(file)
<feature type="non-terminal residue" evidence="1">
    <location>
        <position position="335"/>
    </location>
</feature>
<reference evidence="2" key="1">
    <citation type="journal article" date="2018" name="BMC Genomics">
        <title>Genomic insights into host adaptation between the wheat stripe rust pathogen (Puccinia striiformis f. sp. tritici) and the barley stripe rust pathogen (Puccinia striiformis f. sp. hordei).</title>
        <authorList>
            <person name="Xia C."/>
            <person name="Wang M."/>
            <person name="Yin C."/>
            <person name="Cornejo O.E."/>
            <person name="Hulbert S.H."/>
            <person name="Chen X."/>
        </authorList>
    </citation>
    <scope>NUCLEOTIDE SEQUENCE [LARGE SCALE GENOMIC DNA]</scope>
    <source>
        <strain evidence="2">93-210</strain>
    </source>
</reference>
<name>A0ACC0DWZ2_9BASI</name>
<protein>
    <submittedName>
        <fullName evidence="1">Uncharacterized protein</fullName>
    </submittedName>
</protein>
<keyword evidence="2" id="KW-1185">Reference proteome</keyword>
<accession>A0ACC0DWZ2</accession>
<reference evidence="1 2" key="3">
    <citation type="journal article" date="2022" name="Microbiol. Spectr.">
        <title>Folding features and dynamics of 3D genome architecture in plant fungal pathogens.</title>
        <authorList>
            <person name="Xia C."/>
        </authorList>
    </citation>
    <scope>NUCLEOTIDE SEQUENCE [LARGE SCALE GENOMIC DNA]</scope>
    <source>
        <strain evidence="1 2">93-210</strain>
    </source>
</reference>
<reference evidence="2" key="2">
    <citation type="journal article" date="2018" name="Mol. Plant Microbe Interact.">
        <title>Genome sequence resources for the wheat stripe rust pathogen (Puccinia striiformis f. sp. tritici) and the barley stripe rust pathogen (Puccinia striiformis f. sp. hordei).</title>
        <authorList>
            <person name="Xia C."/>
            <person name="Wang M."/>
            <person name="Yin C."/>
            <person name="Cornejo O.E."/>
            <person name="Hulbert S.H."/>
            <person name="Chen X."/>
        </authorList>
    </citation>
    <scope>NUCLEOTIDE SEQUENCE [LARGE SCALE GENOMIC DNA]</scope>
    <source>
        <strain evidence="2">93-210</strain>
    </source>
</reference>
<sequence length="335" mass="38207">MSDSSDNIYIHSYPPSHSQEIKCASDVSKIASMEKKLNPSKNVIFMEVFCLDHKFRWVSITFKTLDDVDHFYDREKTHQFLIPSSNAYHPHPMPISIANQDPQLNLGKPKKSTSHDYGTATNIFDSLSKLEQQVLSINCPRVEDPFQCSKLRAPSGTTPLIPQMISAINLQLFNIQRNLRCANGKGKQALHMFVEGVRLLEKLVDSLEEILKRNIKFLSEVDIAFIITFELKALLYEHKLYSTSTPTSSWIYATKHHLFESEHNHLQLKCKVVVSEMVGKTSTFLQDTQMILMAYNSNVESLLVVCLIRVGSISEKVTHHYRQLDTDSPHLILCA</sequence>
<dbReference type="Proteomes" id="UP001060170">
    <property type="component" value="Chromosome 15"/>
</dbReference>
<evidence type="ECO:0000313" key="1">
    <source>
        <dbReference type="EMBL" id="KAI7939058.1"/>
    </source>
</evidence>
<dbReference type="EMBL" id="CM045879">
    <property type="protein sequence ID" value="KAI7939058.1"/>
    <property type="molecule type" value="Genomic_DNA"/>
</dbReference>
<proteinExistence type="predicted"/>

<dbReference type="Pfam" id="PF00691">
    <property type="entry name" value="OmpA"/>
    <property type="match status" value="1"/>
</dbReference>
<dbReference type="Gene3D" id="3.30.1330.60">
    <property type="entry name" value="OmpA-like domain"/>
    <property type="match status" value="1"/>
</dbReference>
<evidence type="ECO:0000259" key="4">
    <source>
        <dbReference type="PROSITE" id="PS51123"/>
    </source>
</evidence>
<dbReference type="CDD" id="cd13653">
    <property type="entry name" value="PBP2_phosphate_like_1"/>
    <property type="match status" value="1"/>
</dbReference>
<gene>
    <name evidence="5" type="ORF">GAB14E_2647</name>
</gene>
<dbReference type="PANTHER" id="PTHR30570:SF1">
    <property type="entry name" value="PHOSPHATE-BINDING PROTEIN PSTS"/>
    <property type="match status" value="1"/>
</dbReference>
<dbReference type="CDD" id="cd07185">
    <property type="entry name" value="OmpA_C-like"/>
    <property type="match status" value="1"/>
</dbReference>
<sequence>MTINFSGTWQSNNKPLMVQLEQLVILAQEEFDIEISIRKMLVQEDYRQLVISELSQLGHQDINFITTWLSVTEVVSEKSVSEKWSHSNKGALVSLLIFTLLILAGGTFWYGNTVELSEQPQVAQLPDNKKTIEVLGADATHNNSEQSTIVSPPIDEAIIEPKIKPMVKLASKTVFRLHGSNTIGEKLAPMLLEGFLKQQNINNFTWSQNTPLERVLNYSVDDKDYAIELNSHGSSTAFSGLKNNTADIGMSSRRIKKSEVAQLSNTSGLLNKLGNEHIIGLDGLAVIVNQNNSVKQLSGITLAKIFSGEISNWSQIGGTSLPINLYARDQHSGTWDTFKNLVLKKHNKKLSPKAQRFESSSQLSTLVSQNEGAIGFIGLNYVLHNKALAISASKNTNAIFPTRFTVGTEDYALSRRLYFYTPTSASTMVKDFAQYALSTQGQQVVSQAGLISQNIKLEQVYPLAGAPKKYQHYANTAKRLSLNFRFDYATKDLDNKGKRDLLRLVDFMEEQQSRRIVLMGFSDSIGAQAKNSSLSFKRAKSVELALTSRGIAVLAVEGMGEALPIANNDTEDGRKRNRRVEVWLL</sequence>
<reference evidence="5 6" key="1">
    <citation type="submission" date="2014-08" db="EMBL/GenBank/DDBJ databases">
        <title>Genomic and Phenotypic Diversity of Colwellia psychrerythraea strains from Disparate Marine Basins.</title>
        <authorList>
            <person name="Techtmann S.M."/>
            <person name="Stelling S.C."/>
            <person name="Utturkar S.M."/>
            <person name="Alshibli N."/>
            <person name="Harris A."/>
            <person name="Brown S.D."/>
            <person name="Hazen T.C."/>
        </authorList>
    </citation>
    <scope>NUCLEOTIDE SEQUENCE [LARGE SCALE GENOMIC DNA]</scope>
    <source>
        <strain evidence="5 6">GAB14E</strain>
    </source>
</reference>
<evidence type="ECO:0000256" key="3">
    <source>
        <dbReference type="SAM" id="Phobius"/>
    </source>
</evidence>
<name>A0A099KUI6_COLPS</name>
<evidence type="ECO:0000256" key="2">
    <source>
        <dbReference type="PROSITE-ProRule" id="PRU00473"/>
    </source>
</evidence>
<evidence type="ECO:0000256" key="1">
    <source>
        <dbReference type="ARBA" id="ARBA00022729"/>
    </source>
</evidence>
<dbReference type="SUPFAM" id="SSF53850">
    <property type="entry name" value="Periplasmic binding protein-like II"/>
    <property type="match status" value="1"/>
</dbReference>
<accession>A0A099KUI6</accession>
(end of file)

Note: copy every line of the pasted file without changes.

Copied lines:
<feature type="non-terminal residue" evidence="1">
    <location>
        <position position="335"/>
    </location>
</feature>
<reference evidence="2" key="1">
    <citation type="journal article" date="2018" name="BMC Genomics">
        <title>Genomic insights into host adaptation between the wheat stripe rust pathogen (Puccinia striiformis f. sp. tritici) and the barley stripe rust pathogen (Puccinia striiformis f. sp. hordei).</title>
        <authorList>
            <person name="Xia C."/>
            <person name="Wang M."/>
            <person name="Yin C."/>
            <person name="Cornejo O.E."/>
            <person name="Hulbert S.H."/>
            <person name="Chen X."/>
        </authorList>
    </citation>
    <scope>NUCLEOTIDE SEQUENCE [LARGE SCALE GENOMIC DNA]</scope>
    <source>
        <strain evidence="2">93-210</strain>
    </source>
</reference>
<name>A0ACC0DWZ2_9BASI</name>
<protein>
    <submittedName>
        <fullName evidence="1">Uncharacterized protein</fullName>
    </submittedName>
</protein>
<keyword evidence="2" id="KW-1185">Reference proteome</keyword>
<accession>A0ACC0DWZ2</accession>
<reference evidence="1 2" key="3">
    <citation type="journal article" date="2022" name="Microbiol. Spectr.">
        <title>Folding features and dynamics of 3D genome architecture in plant fungal pathogens.</title>
        <authorList>
            <person name="Xia C."/>
        </authorList>
    </citation>
    <scope>NUCLEOTIDE SEQUENCE [LARGE SCALE GENOMIC DNA]</scope>
    <source>
        <strain evidence="1 2">93-210</strain>
    </source>
</reference>
<reference evidence="2" key="2">
    <citation type="journal article" date="2018" name="Mol. Plant Microbe Interact.">
        <title>Genome sequence resources for the wheat stripe rust pathogen (Puccinia striiformis f. sp. tritici) and the barley stripe rust pathogen (Puccinia striiformis f. sp. hordei).</title>
        <authorList>
            <person name="Xia C."/>
            <person name="Wang M."/>
            <person name="Yin C."/>
            <person name="Cornejo O.E."/>
            <person name="Hulbert S.H."/>
            <person name="Chen X."/>
        </authorList>
    </citation>
    <scope>NUCLEOTIDE SEQUENCE [LARGE SCALE GENOMIC DNA]</scope>
    <source>
        <strain evidence="2">93-210</strain>
    </source>
</reference>
<sequence length="335" mass="38207">MSDSSDNIYIHSYPPSHSQEIKCASDVSKIASMEKKLNPSKNVIFMEVFCLDHKFRWVSITFKTLDDVDHFYDREKTHQFLIPSSNAYHPHPMPISIANQDPQLNLGKPKKSTSHDYGTATNIFDSLSKLEQQVLSINCPRVEDPFQCSKLRAPSGTTPLIPQMISAINLQLFNIQRNLRCANGKGKQALHMFVEGVRLLEKLVDSLEEILKRNIKFLSEVDIAFIITFELKALLYEHKLYSTSTPTSSWIYATKHHLFESEHNHLQLKCKVVVSEMVGKTSTFLQDTQMILMAYNSNVESLLVVCLIRVGSISEKVTHHYRQLDTDSPHLILCA</sequence>
<dbReference type="Proteomes" id="UP001060170">
    <property type="component" value="Chromosome 15"/>
</dbReference>
<evidence type="ECO:0000313" key="1">
    <source>
        <dbReference type="EMBL" id="KAI7939058.1"/>
    </source>
</evidence>
<dbReference type="EMBL" id="CM045879">
    <property type="protein sequence ID" value="KAI7939058.1"/>
    <property type="molecule type" value="Genomic_DNA"/>
</dbReference>
<proteinExistence type="predicted"/>

<dbReference type="Pfam" id="PF00691">
    <property type="entry name" value="OmpA"/>
    <property type="match status" value="1"/>
</dbReference>
<dbReference type="Gene3D" id="3.30.1330.60">
    <property type="entry name" value="OmpA-like domain"/>
    <property type="match status" value="1"/>
</dbReference>
<evidence type="ECO:0000259" key="4">
    <source>
        <dbReference type="PROSITE" id="PS51123"/>
    </source>
</evidence>
<dbReference type="CDD" id="cd13653">
    <property type="entry name" value="PBP2_phosphate_like_1"/>
    <property type="match status" value="1"/>
</dbReference>
<gene>
    <name evidence="5" type="ORF">GAB14E_2647</name>
</gene>
<dbReference type="PANTHER" id="PTHR30570:SF1">
    <property type="entry name" value="PHOSPHATE-BINDING PROTEIN PSTS"/>
    <property type="match status" value="1"/>
</dbReference>
<dbReference type="CDD" id="cd07185">
    <property type="entry name" value="OmpA_C-like"/>
    <property type="match status" value="1"/>
</dbReference>
<sequence>MTINFSGTWQSNNKPLMVQLEQLVILAQEEFDIEISIRKMLVQEDYRQLVISELSQLGHQDINFITTWLSVTEVVSEKSVSEKWSHSNKGALVSLLIFTLLILAGGTFWYGNTVELSEQPQVAQLPDNKKTIEVLGADATHNNSEQSTIVSPPIDEAIIEPKIKPMVKLASKTVFRLHGSNTIGEKLAPMLLEGFLKQQNINNFTWSQNTPLERVLNYSVDDKDYAIELNSHGSSTAFSGLKNNTADIGMSSRRIKKSEVAQLSNTSGLLNKLGNEHIIGLDGLAVIVNQNNSVKQLSGITLAKIFSGEISNWSQIGGTSLPINLYARDQHSGTWDTFKNLVLKKHNKKLSPKAQRFESSSQLSTLVSQNEGAIGFIGLNYVLHNKALAISASKNTNAIFPTRFTVGTEDYALSRRLYFYTPTSASTMVKDFAQYALSTQGQQVVSQAGLISQNIKLEQVYPLAGAPKKYQHYANTAKRLSLNFRFDYATKDLDNKGKRDLLRLVDFMEEQQSRRIVLMGFSDSIGAQAKNSSLSFKRAKSVELALTSRGIAVLAVEGMGEALPIANNDTEDGRKRNRRVEVWLL</sequence>
<reference evidence="5 6" key="1">
    <citation type="submission" date="2014-08" db="EMBL/GenBank/DDBJ databases">
        <title>Genomic and Phenotypic Diversity of Colwellia psychrerythraea strains from Disparate Marine Basins.</title>
        <authorList>
            <person name="Techtmann S.M."/>
            <person name="Stelling S.C."/>
            <person name="Utturkar S.M."/>
            <person name="Alshibli N."/>
            <person name="Harris A."/>
            <person name="Brown S.D."/>
            <person name="Hazen T.C."/>
        </authorList>
    </citation>
    <scope>NUCLEOTIDE SEQUENCE [LARGE SCALE GENOMIC DNA]</scope>
    <source>
        <strain evidence="5 6">GAB14E</strain>
    </source>
</reference>
<evidence type="ECO:0000256" key="3">
    <source>
        <dbReference type="SAM" id="Phobius"/>
    </source>
</evidence>
<name>A0A099KUI6_COLPS</name>
<evidence type="ECO:0000256" key="2">
    <source>
        <dbReference type="PROSITE-ProRule" id="PRU00473"/>
    </source>
</evidence>
<evidence type="ECO:0000256" key="1">
    <source>
        <dbReference type="ARBA" id="ARBA00022729"/>
    </source>
</evidence>
<dbReference type="SUPFAM" id="SSF53850">
    <property type="entry name" value="Periplasmic binding protein-like II"/>
    <property type="match status" value="1"/>
</dbReference>
<accession>A0A099KUI6</accession>